Is what they’ve done useful then? Yeah, but it is also the case they’ve found brain areas which correlate with this abnormal behaviour, rather than necessarily causing it. I remember the classic Psychology finals question from Cambridge from the early 1980s which provided, “If we subtract the brain areas activated by Christian saying the Lord’s Prayer from those activated by atheists saying the same prayer, would we have found the neural substrate of Christianity?” The paper in my sense falls into this classic problem of brain scanning, but what choice did the investigators really have because they couldn’t have got them into a scanner, freeze, and then unfreeze? That would in a sense be the ideal experiment, and it indeed might be possible if there were a convincing animal model of FOG and freezing-of-gait, but this surely is a long-way off.
Interesting further reading
Anke H. Snijders, Inge Leunissen, Maaike Bakker, Sebastiaan Overeem, Rick C. Helmich, Bastiaan R. Bloem, and Ivan Toni. Gait-related cerebral alterations in patients with Parkinson’s disease with freezing of gait Brain first published online December 1, 2010 doi:10.1093/brain/awq324
Rahman, S, Griffin, HJ, Quinn, NP, Janahshahi, M. The factors that induce or overcome freezing of gait in Parkinson’s disease. Behav Neurol 2008;19(3):127-36.
This is the BBC Dimbleby lecture given by Terry Pratchett in 2009: “Shaking Hands With Death“. Pratchett appealed to people to “keep things cheerful”, and proclaimed that “we are taking it fairly philosophically down here and possibly with a mild optimism.” Terry Pratchett has a rare form of dementia called posterior cortical atrophy. The location of this lecture is very poignant to me as it is where I took the MRCP(UK) part 1 examination, just off the Outer circle of Regents’s Park, London.
He has written passionately about the issue in ‘The Guardian’ (link here):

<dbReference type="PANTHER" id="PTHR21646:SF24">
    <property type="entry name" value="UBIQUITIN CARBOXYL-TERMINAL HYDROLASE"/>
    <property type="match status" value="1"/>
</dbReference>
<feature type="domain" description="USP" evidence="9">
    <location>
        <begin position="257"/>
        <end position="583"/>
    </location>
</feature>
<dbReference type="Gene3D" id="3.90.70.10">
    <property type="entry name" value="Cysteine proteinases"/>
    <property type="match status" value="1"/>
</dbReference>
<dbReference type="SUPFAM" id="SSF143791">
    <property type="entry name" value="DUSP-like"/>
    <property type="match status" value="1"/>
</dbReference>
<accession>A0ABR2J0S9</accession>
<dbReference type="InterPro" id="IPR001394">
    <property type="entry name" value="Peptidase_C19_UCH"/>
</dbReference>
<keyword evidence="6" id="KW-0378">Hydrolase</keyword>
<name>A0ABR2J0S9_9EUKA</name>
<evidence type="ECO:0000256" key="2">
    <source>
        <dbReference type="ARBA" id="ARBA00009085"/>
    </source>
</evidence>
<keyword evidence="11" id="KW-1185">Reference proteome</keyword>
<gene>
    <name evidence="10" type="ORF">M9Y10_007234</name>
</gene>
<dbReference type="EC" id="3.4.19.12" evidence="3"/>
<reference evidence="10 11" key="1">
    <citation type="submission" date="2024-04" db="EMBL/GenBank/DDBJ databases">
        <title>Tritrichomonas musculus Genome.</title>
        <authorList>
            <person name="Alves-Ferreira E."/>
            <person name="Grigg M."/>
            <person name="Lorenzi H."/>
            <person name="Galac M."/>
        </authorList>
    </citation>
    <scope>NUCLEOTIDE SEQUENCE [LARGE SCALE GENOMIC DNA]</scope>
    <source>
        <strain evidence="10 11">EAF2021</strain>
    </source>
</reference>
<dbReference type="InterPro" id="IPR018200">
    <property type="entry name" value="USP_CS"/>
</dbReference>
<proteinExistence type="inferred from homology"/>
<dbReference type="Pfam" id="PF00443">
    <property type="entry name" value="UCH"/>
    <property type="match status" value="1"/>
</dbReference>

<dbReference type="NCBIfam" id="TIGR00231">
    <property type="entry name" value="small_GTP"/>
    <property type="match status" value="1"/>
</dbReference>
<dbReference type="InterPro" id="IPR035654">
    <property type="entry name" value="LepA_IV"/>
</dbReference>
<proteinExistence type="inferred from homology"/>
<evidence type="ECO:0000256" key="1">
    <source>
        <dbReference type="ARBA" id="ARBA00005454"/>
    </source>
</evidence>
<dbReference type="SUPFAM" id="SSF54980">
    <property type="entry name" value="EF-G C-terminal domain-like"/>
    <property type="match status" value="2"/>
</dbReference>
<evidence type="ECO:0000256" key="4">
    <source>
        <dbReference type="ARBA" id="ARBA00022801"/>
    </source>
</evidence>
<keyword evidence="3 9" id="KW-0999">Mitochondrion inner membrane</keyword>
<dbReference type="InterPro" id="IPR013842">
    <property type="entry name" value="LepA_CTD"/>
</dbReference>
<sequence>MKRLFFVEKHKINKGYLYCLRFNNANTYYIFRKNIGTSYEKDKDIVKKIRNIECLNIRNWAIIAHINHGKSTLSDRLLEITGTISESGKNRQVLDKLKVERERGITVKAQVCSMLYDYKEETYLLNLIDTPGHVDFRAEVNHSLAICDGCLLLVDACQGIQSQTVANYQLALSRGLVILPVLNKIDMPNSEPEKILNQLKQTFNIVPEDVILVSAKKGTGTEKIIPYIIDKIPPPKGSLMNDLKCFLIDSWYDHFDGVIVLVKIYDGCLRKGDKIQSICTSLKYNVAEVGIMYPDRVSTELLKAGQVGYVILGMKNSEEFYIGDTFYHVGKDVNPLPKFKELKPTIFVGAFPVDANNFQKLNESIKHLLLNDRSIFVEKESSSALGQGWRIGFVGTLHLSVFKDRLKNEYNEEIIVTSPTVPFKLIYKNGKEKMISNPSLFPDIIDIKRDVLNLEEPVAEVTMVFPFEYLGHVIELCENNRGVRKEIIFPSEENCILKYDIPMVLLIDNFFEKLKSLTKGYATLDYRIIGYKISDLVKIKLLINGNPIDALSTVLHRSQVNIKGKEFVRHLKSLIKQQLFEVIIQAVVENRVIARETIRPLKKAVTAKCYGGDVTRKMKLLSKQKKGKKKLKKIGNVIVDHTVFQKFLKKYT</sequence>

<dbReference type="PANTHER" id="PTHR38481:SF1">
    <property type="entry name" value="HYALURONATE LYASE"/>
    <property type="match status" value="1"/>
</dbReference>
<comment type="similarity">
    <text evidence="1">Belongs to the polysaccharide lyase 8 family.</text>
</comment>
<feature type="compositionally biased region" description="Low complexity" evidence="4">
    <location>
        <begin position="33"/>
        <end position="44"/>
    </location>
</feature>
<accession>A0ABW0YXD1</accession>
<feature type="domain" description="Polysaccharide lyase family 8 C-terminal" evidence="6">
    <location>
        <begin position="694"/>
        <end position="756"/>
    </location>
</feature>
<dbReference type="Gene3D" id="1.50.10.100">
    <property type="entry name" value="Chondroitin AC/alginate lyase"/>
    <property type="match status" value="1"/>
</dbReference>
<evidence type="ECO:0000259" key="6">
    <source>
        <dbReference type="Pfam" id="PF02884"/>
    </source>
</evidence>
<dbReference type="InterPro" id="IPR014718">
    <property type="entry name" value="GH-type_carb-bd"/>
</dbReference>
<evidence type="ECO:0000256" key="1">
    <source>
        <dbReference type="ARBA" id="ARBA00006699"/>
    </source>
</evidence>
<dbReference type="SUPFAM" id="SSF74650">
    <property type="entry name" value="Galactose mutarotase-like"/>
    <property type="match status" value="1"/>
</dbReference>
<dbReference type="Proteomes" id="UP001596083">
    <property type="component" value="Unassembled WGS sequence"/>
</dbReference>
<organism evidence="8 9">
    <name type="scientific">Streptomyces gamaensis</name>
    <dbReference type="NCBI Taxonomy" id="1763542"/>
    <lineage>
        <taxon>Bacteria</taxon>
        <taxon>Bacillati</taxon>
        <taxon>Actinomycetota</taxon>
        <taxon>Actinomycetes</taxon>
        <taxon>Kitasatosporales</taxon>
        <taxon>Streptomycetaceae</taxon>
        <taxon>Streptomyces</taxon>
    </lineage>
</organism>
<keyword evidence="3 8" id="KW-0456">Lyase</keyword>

I got involved in the debate surrounding “assisted death” by accident after taking a long and informed look at my future as someone with Alzheimer’s and subsequently writing an article about my conclusions. As a result of my “coming out” about the disease I now have contacts in medical research industries all over the world, and I have no reason to believe that a “cure” is imminent. I do think, on their good advice, that there may be some very interesting developments in the next couple of years and I’m not the only one to hope for some kind of stepping stone – a treatment that will keep me going long enough for a better treatment to be developed.
Please note that this post is not about medical care of patients with dementia with Lewy Bodies. That specialist care should be given by an expert. This post is only intended to raise awareness in this type of dementia.
June Brown is better known as Dot Cotton in EastEnders. She gives a poignant description of her husband, Robert Arnold, who had dementia with Lewy Bodies; he sadly died. June Brown is devoted as the Patron of the Lewy Body Disease, and she in this video describes accurately the symptoms of this type of dementia. This video has been distributed by the Lewy Body Society. She explains about how the Society has been built from the aspiration to raise awareness of the disease, especially the fact that this disease is clearly different from other types of dementia. He describes how her husband had fluctuating levels of consciousness, typical of Lewy Body’s disease, ranging from complete lucidness to confusion and disorientation.
The President of the Lewy Body disease is Professor Ian McKeith, who is well known amongst experts in dementia to be world-renowned in the dementia with Lewy Bodies. He explains that it is the second-most common cause of dementia in elderly people, making up 1 in every 7 cases. Prof McKeith explains the prominent Parkinsonism, the visual hallucinations, and the problematic similarity with other types of dementia such as Alzheimer’s disease. Hallucinations might include seeing people in the house who weren’t in fact there. He resumes the theme from June Brown that the fluctuating levels of consciousness makes caring for a patient very unpredictable.
The Lewy Body Society can be found in this link. It is the only Charity devoted entirely to Lewy Body Society. Patients and carers will also find the Alzheimer’s Society helpful in their support of people involved in dementia care.